It could also be the headlines that make this current recession feel so odd. Back in 1977, my blue collar friends were laid off from factory and construction jobs. But, when things picked back up, they had something to go back to. This time around, I’m not so sure that will be the case. A few weeks ago, the Wall Street Journal ran a story about the number of manufacturing jobs that are going unfilled – good paying jobs for welders and machinists – because companies can’t find labor with the right skills for today’s factories. Last week, the Journal ran a similar story, this time set in Germany, where there’s a shortage of engineers.

And it’s not just manufacturers who are frustrated in their search for the right employees. An executive friend of mine recently told me about his inability to fill two openings in his corporate office. Applicants were a dime a dozen, mostly mid-level refugees from large corporations, but no one – or at least no two people - had the combination of skills that his two former employees had between them. It made him realize how big companies have put their employees in silos, limiting their responsibilities and, as a result, what they know how to do. “There really is a skills shortage,” he said incredulously. “And I’m just trying to fill office spots. I’m not looking for a nanotechnologist.”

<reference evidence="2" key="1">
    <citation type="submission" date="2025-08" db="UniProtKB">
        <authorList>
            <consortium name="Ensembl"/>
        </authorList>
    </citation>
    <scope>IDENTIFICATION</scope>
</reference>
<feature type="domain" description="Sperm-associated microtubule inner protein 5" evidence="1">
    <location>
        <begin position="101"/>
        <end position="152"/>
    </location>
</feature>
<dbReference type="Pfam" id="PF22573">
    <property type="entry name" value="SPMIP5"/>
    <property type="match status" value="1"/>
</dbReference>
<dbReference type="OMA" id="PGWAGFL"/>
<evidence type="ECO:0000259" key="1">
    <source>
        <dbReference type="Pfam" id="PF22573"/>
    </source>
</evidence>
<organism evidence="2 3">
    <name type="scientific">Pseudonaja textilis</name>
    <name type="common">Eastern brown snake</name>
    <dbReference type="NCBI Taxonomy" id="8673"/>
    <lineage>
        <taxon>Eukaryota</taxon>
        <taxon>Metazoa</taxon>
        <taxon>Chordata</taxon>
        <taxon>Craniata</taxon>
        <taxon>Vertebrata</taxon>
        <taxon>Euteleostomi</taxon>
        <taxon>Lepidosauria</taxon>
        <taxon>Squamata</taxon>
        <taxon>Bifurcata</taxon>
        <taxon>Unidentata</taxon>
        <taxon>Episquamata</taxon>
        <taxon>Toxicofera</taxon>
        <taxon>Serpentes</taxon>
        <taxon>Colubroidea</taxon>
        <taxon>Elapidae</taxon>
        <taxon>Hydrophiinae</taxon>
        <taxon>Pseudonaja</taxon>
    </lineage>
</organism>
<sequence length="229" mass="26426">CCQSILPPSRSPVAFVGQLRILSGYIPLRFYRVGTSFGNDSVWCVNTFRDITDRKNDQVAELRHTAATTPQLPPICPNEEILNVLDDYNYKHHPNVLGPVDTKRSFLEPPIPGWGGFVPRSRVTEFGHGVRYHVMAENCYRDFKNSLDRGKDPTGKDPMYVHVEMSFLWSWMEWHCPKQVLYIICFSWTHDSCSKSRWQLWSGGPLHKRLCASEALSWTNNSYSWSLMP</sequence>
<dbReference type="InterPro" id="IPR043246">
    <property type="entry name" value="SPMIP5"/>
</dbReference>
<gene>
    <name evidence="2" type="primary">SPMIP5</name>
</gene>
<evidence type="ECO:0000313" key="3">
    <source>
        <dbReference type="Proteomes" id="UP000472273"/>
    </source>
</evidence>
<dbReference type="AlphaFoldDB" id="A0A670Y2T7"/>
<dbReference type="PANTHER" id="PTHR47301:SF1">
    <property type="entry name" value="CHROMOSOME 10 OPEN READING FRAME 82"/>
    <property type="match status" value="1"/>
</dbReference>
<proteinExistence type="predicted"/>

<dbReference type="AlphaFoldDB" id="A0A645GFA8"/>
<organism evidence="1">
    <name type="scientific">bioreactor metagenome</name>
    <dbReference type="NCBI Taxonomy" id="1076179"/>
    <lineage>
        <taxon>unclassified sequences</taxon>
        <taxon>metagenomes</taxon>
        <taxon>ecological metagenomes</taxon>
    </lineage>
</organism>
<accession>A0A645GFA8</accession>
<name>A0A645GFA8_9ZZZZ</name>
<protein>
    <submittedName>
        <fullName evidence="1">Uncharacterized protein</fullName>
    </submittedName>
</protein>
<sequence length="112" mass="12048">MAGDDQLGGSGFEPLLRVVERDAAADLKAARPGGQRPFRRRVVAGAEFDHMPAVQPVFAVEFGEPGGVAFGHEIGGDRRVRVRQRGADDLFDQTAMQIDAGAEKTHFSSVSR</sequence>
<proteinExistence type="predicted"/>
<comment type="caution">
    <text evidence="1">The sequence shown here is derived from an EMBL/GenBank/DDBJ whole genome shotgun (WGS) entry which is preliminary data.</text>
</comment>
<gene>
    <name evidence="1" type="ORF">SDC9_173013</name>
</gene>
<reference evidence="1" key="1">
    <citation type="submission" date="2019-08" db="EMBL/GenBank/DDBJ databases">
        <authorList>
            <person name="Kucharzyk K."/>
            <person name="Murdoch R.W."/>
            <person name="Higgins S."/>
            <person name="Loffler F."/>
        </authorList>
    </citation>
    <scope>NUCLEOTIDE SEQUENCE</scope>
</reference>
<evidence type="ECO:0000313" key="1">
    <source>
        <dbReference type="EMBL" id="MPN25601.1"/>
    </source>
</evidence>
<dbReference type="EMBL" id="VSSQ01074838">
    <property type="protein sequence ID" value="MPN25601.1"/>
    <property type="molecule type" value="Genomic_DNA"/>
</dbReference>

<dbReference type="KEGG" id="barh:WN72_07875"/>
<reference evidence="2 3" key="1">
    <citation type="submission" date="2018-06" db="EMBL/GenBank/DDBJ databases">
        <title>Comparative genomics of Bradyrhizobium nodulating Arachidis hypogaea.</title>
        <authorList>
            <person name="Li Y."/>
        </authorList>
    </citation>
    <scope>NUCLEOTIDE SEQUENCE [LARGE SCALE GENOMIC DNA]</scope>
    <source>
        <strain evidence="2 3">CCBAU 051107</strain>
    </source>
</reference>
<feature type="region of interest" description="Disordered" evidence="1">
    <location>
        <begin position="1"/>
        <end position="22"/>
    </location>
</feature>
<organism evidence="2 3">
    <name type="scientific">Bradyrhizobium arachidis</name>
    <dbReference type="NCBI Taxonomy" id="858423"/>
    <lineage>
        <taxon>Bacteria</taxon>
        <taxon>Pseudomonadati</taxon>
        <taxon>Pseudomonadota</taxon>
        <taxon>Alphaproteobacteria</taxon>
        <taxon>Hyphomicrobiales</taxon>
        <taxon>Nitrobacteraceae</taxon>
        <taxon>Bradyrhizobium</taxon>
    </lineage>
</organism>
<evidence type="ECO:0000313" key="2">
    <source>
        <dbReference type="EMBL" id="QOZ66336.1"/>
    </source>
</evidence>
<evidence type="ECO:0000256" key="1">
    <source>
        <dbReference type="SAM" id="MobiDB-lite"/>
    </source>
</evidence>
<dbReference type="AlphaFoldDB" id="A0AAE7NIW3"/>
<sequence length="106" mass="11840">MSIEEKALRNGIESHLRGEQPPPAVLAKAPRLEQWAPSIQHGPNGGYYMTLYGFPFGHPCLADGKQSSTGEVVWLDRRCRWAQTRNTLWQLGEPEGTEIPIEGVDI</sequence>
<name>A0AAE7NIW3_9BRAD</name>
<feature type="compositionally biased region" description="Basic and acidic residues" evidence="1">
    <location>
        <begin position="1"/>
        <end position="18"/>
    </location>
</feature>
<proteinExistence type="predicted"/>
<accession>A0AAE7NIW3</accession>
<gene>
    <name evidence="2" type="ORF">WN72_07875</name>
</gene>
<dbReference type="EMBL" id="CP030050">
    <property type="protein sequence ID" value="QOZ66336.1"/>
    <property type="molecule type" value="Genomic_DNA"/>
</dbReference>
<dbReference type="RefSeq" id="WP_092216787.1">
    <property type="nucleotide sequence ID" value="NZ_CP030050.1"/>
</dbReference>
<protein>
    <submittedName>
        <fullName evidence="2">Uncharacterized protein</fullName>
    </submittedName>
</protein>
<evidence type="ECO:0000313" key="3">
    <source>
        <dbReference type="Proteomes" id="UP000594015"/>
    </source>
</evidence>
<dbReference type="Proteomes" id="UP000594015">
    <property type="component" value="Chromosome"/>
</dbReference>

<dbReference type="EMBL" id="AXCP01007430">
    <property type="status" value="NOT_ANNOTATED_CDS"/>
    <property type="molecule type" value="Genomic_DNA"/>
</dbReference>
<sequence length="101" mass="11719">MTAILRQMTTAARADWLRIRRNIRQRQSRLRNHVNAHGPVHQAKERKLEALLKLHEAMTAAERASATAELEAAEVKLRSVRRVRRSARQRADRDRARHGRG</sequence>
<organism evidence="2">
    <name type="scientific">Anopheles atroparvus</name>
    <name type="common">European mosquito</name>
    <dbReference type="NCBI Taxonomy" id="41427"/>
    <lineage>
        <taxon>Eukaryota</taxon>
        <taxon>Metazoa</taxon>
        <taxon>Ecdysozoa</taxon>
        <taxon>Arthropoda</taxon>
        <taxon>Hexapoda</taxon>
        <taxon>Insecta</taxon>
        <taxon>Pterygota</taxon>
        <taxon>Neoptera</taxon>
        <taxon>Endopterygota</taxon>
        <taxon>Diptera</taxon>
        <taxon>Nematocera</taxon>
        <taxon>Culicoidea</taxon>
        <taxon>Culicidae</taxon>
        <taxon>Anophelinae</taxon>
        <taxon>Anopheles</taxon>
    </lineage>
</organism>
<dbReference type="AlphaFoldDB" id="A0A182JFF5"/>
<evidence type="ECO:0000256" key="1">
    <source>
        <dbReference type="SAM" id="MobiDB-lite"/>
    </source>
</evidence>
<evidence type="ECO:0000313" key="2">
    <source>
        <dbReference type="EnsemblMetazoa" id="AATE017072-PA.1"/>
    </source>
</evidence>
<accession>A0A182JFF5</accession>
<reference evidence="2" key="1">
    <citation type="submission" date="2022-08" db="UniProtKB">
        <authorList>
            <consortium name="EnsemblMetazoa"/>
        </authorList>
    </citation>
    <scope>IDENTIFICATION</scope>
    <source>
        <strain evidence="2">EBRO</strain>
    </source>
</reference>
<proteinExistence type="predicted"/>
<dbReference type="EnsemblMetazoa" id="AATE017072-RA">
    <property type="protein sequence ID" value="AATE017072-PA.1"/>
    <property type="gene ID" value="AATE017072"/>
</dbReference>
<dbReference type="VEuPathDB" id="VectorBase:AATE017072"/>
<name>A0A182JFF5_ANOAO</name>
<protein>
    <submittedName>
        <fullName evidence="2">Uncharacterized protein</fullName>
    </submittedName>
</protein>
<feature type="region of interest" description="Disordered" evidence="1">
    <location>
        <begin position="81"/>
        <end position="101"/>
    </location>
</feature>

As a parent, I’ve urged my daughter, a nursing student, to learn everything she can learn as she does her clinical work in hospitals, to make every connection she can make and to do whatever she can to standout from her peers as she goes through her training. You never know who will remember her when she graduates and is applying at those same hospitals for a job. I want her personal geography to turn a bright shade of yellow, not a dark hue of purple or black.

Okay, it’s taken a lot of ruminating to get to this point, but I think the same applies to the materials handling industry. Our customers are looking to us to deliver innovative solutions that can give them an edge in a global economy. We need to develop the talent that can create those solutions, and bring along the talent with the combination of skills to make the most of them once they are in place. There really is an opportunity for the materials handling industry to be there and thrive when this turns around.

About the Author

Bob Trebilcock
Bob Trebilcock, editorial director, has covered materials handling, technology, logistics and supply chain topics for nearly 30 years. In addition to Supply Chain Management Review, he is also Executive Editor of Modern Materials Handling. A graduate of Bowling Green State University, Trebilcock lives in Keene, NH. He can be reached at 603-357-0484.